"I wonder uouc of tho Van Dorms
come out to seo you," I said, presently.
"Oh, they wauted to come," was his
quiok reply; "but Mrs. Van Dorm has
been sick, and there was no one else who
could leave. Liza had to take care of
her mother. The boys and their father
are driven with business. Besides, I
wrote them that I was only slightly burt;
and yon know I am going to have n fur?
lough in a few weeks."
Our conversation was interrupted
here, for sick and wounded were brought
in, and I bad to attend to them. Tho
ward already seemed nearly full; but
maDy were convalescent, and those wo
wished banished to the convalescent's
room, and crowded all the beds wo could
get into the ward. The nest morning,
the man in the bed next to Heine's, died.
As tho custom was, as soon us ho died,
the card containing his name, age, place
of birth, regiment, company, rank aud
disease, was taken down from the wall at
the head of his bed, and carried to the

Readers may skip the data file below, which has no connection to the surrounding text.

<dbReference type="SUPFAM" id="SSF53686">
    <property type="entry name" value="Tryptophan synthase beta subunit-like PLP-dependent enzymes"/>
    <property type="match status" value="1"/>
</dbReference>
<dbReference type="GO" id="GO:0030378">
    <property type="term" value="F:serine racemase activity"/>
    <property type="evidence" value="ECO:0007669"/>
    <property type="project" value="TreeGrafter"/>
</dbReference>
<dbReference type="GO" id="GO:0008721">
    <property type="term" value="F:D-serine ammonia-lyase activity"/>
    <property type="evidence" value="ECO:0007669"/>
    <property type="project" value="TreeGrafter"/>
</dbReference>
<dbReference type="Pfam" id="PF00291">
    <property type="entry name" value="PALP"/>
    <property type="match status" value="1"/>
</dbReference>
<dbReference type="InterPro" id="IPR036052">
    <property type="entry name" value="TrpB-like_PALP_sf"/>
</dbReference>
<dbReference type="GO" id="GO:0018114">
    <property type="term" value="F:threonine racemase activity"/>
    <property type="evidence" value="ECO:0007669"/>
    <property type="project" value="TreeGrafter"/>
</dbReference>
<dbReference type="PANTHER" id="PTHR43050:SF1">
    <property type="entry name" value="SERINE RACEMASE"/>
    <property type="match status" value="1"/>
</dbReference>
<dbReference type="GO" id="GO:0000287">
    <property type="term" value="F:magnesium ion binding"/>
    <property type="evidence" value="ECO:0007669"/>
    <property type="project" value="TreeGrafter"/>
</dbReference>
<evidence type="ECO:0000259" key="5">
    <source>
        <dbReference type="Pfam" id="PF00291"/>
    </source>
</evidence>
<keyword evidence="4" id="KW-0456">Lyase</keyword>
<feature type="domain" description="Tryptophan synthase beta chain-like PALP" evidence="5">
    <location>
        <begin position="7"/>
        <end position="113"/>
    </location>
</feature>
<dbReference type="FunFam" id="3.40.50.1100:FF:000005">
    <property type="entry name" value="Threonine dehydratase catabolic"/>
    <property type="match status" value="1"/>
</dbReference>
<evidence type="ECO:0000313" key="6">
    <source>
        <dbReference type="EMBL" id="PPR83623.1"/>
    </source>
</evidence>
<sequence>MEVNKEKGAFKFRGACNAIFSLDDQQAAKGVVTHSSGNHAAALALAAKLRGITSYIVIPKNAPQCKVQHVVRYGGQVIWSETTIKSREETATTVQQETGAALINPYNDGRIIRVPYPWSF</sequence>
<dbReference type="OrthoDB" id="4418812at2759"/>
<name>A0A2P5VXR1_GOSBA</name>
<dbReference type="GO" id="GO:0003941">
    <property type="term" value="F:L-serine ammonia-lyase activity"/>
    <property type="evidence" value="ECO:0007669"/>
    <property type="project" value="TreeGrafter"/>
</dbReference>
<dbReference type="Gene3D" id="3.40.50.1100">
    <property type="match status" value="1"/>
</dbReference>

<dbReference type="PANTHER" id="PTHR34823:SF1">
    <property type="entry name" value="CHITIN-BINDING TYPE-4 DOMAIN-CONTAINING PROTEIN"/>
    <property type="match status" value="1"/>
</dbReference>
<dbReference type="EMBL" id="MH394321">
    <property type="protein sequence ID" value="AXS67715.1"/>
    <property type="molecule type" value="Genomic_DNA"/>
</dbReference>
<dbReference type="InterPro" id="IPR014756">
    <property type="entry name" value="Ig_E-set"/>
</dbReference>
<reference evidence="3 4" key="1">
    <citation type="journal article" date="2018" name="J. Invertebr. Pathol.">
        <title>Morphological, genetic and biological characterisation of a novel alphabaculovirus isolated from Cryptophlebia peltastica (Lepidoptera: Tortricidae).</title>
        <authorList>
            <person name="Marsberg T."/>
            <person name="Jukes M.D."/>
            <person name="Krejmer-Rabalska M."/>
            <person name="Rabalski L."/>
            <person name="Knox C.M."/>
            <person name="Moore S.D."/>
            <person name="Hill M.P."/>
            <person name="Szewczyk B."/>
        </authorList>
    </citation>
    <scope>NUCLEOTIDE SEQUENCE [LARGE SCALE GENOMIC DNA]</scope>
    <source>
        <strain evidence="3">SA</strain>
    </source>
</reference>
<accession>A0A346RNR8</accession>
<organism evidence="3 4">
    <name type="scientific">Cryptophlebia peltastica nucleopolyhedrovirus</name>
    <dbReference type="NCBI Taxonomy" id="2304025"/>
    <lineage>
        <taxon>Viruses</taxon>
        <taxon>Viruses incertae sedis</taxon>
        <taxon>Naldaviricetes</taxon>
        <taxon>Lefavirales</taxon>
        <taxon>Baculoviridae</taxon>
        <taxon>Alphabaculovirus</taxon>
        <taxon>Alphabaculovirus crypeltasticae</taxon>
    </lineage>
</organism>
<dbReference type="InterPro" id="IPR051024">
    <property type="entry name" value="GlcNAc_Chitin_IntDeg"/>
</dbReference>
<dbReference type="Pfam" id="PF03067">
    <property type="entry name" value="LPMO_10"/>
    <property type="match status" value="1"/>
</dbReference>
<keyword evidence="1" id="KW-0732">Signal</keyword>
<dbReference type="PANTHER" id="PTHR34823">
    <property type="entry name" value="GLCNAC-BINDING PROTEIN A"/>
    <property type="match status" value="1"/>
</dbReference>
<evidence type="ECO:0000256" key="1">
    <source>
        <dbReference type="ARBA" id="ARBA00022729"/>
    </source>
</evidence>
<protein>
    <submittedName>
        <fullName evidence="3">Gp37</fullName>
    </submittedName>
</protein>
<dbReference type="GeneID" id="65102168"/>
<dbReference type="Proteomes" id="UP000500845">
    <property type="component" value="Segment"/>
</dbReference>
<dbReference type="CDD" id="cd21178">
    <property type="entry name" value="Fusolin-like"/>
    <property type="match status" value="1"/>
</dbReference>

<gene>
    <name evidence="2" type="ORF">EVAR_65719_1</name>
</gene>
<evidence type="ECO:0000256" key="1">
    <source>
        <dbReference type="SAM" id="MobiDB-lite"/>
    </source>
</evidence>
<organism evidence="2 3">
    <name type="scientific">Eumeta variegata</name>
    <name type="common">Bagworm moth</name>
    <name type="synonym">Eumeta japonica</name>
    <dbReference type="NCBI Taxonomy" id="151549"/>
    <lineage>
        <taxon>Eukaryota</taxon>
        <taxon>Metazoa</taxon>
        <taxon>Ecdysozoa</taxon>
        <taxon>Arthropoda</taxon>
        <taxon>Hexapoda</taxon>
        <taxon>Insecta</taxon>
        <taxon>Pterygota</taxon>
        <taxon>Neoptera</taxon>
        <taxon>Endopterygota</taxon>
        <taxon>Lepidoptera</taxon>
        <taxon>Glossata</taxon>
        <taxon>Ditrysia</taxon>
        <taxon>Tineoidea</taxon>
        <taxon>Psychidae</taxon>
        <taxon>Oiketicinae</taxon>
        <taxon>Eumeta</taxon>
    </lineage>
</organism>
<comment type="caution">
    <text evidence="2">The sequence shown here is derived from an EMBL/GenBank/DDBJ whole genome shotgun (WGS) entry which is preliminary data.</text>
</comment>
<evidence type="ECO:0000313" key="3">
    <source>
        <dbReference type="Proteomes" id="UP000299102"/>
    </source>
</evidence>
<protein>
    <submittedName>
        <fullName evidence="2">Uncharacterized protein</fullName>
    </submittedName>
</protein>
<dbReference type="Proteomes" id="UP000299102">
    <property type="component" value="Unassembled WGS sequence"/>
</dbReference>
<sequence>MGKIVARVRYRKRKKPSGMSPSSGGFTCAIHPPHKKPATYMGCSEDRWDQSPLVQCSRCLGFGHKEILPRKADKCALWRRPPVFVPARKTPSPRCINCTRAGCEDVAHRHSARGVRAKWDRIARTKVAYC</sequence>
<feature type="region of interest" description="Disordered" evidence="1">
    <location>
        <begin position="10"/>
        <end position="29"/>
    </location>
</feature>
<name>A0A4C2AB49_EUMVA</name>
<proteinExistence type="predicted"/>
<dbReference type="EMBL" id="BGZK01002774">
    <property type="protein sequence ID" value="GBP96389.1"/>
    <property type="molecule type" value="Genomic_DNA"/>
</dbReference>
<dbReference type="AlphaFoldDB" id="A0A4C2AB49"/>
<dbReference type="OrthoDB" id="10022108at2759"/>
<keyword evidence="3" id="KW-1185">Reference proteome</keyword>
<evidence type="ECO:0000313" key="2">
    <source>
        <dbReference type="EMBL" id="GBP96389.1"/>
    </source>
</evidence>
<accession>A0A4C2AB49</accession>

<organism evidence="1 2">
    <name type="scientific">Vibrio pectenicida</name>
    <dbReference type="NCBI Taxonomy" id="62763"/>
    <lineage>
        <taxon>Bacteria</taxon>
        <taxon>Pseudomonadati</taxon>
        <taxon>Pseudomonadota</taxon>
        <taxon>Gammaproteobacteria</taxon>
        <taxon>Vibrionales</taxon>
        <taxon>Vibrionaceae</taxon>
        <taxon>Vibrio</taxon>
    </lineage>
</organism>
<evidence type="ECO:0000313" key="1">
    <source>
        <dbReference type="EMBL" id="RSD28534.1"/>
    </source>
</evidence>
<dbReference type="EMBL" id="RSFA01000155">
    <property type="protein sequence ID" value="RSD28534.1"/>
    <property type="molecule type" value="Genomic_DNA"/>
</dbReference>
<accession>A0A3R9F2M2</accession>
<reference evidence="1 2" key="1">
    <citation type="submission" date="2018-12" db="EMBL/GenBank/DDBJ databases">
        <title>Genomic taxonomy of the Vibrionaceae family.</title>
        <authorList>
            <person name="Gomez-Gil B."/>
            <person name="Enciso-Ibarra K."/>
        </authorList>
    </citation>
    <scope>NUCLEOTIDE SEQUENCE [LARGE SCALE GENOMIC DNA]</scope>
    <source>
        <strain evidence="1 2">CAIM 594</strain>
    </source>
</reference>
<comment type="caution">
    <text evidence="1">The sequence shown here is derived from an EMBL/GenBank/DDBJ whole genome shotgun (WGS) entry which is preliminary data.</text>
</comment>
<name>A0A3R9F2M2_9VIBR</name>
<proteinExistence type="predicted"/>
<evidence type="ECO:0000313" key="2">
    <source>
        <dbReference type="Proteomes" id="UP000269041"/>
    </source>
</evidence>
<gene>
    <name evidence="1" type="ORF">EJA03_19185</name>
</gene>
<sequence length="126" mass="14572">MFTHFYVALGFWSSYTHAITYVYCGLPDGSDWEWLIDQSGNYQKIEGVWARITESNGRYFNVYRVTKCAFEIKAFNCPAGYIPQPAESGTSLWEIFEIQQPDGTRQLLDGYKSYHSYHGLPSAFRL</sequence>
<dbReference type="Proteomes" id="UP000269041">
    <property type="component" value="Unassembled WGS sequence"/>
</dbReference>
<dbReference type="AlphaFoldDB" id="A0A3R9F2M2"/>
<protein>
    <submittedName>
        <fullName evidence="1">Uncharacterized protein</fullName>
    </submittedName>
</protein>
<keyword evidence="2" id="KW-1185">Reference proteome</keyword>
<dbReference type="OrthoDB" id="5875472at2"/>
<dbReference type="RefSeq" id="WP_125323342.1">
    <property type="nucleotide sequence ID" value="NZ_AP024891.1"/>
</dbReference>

office to bo recorded and reported. The
weather was cool and his funeral was put
off till tho next afternoon.
The next day, just after funeral time,
as I sat in the ward taking a few min?
utes' rest after giving the three o'clock
medicines, I glanced toward tho door,
and saw two spcetres there. To be sure,
they were men, stout and tanned, but
their faces were, in spite of4tan, of a
siokly white, and their eyes were open
and fixed glaringly. They both were
staring at Heine, who sat np in bed
reading the Washington Slur newspaper.
I approached them, though hali
afraid. If they were madmen, it would
be well to have them Btopped on the
threshold; if they were clairvoyants, who
beheld some vision of horror to us un?
seen, I felt safer to be uear their piercing
"You wish to see any oue?" I asked
politely, much as in a dream wo compli?
ment a wolf or a panther who we expect
will devour us tho next moment.
One of tho men never stirred, uoi
seemed to hear me; but the other, with
out turning his eyes from their terrifi?e
gaze, poiuted mutely, and with a shak
iug hand, to the man who sat so calmly
reading bis newspaper.
' 'That is Bernard Heiue, " I said. * 'Die
yon wish to seo him?"
The mun shuddered.
"He is dead!" he said. "We hav<